Like a number of peers in their particular age range, LA metal institution Armored Saint don’t have to keep creating new music. They could easily cruise by on their stellar early catalog, play an occasional tour for some cash, and call it a day. Luckily for us, that isn’t the case. With Punching The Sky, their eighth full-length, "the Saint" demonstrate how to make accessible, mainstream heavy metal without devolving into cliche and cringe. Big festival-ready hooks, John Bush’s superior, soaring vocals, and a well-oiled songwriting machine cranking out instant hits like “Standing On The Shoulders Of Giants” and “Missile To Gun” are just the beginning of another solid era for a band that has earned every bit of praise, and deserves much more.
Coming in with the perhaps the most prescient album title of the year, -16- continue a dominating second wave of their long career. There’s plenty of the acidic, noisy sludge we’ve come to expect, as well as a few ventures outside the band’s gnarled comfort zone. On “Sadlands,” guitarist/sole remaining original member Bobby Ferry steps up to the mic for honest-to-Ra clean vocals, and it will make you wonder why he hasn’t done it sooner. The bluesy dirge is just one highlight of many on Dream Squasher, the best ugly music for some ugly times.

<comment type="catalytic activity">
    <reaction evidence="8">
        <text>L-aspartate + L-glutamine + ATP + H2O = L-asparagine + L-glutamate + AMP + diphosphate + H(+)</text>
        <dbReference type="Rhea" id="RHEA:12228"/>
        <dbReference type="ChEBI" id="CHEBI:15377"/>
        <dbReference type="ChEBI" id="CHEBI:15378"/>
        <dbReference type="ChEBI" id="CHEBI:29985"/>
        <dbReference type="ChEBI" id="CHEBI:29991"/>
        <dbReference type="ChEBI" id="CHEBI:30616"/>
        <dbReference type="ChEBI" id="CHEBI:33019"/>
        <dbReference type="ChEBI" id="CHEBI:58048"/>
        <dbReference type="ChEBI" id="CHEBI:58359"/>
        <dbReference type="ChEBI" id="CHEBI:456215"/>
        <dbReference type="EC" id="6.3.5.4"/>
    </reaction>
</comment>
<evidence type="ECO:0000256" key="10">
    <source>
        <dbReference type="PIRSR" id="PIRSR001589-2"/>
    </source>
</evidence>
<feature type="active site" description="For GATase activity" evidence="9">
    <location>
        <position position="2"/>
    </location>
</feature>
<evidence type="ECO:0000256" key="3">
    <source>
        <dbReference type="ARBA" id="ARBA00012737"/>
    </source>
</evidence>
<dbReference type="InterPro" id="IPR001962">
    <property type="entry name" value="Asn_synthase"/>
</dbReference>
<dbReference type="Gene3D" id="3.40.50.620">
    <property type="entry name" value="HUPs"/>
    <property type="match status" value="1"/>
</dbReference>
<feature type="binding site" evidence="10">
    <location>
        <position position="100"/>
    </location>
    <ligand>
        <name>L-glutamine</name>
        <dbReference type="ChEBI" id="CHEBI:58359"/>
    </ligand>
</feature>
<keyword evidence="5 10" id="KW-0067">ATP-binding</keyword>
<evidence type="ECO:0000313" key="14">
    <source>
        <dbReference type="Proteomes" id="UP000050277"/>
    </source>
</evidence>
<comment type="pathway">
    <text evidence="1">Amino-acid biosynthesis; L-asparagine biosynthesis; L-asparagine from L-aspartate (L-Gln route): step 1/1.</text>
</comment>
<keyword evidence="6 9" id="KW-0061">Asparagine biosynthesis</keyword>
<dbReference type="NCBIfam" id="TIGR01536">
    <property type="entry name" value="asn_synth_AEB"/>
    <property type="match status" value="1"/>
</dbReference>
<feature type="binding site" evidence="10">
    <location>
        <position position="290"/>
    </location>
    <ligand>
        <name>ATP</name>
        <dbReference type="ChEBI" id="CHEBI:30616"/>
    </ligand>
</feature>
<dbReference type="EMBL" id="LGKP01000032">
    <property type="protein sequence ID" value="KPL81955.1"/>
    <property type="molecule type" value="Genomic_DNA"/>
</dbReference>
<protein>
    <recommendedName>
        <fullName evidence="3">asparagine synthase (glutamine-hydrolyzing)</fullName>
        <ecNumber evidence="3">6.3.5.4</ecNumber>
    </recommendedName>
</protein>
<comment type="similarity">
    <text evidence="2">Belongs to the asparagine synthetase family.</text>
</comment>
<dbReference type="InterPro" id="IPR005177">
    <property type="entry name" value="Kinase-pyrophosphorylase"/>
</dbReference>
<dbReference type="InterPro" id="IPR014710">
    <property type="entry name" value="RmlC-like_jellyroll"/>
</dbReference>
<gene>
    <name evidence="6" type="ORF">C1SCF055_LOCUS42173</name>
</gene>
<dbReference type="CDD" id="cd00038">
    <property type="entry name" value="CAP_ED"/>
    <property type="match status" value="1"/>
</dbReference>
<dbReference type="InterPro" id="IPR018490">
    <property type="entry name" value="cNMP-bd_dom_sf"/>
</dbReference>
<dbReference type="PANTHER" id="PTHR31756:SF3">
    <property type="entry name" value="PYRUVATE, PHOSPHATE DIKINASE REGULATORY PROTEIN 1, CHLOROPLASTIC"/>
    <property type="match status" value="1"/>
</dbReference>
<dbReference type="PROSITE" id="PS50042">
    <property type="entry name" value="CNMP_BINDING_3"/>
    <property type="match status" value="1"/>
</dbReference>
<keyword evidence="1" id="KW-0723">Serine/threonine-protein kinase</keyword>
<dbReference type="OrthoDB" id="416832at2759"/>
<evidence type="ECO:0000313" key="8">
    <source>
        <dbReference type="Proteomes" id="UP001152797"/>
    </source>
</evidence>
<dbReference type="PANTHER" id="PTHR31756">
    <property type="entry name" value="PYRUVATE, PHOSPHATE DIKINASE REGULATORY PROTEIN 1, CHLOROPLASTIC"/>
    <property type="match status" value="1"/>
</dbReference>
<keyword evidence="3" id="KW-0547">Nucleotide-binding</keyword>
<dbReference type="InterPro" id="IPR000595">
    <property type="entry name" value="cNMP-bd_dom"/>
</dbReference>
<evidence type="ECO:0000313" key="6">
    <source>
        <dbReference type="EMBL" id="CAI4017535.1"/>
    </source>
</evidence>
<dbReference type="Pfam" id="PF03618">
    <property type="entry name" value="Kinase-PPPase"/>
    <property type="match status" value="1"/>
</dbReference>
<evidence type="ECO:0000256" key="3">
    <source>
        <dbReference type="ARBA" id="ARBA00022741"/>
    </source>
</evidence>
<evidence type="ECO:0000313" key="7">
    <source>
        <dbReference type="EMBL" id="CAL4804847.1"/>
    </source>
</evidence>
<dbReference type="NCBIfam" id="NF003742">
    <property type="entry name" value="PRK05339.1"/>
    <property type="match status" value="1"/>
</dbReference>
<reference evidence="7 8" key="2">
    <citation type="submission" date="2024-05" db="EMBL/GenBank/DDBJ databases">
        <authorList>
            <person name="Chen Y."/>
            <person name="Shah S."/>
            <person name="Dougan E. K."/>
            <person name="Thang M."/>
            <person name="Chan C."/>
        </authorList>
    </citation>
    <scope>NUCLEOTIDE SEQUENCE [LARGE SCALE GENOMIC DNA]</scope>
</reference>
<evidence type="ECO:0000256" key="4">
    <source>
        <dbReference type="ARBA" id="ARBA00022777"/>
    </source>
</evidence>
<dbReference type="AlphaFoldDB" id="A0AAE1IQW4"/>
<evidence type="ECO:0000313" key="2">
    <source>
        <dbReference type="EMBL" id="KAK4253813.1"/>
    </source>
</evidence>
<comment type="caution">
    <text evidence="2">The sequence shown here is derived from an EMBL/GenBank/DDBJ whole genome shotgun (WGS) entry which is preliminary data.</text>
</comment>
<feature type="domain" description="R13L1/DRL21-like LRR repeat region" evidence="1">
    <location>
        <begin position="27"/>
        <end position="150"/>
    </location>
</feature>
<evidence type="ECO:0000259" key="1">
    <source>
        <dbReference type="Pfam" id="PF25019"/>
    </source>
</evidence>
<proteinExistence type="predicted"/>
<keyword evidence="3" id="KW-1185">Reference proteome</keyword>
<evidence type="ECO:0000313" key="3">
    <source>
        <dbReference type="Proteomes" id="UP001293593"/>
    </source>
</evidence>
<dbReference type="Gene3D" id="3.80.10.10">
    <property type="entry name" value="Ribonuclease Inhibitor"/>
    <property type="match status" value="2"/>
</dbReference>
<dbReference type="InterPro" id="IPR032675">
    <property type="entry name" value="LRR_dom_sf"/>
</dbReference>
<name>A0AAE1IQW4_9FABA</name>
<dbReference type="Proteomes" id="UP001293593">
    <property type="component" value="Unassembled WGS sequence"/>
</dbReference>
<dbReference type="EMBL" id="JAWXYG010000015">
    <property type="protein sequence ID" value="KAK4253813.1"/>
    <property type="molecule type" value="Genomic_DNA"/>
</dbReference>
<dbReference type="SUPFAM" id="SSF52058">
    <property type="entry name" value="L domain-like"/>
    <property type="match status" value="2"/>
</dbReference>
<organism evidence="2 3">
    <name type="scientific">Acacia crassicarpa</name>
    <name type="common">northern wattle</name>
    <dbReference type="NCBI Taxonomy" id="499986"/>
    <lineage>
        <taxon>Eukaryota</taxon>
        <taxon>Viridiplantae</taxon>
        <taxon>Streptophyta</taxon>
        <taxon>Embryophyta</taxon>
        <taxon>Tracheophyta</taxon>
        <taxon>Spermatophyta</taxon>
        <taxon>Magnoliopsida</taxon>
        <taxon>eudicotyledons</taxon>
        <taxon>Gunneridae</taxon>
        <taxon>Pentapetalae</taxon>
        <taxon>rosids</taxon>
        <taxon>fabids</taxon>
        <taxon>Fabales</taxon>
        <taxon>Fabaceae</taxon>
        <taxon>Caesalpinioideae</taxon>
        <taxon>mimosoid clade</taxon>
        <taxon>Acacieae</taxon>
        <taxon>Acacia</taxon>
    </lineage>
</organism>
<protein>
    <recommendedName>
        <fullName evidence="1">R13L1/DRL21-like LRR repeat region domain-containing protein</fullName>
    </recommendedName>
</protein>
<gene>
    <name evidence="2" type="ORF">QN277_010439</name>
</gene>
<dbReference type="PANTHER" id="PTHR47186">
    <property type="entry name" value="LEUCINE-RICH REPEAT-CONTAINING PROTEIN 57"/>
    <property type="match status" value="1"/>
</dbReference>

What’s left to say? Death metal doesn’t get much better than this.
Calling an underground metal band “underrated” is somewhat contrived at this point. Still, it’s an apt descriptor for DC’s Ilsa. They’ve been churning out solid, interesting death/doom for over a decade, and it continues on Preyer. Not so much a concept album as it is a reflection on the life, trial and aftermath of Satanic murderer Sean Sellers, Preyer churns, hammers and crushes throughout its runtime. The band’s new three-guitar attack creates a monolithic wall of riffs that turn songs like “Scavengers” and “Lady Diamond” into towering pillars of heavy. Put some respect on Ilsa’s name, damnit.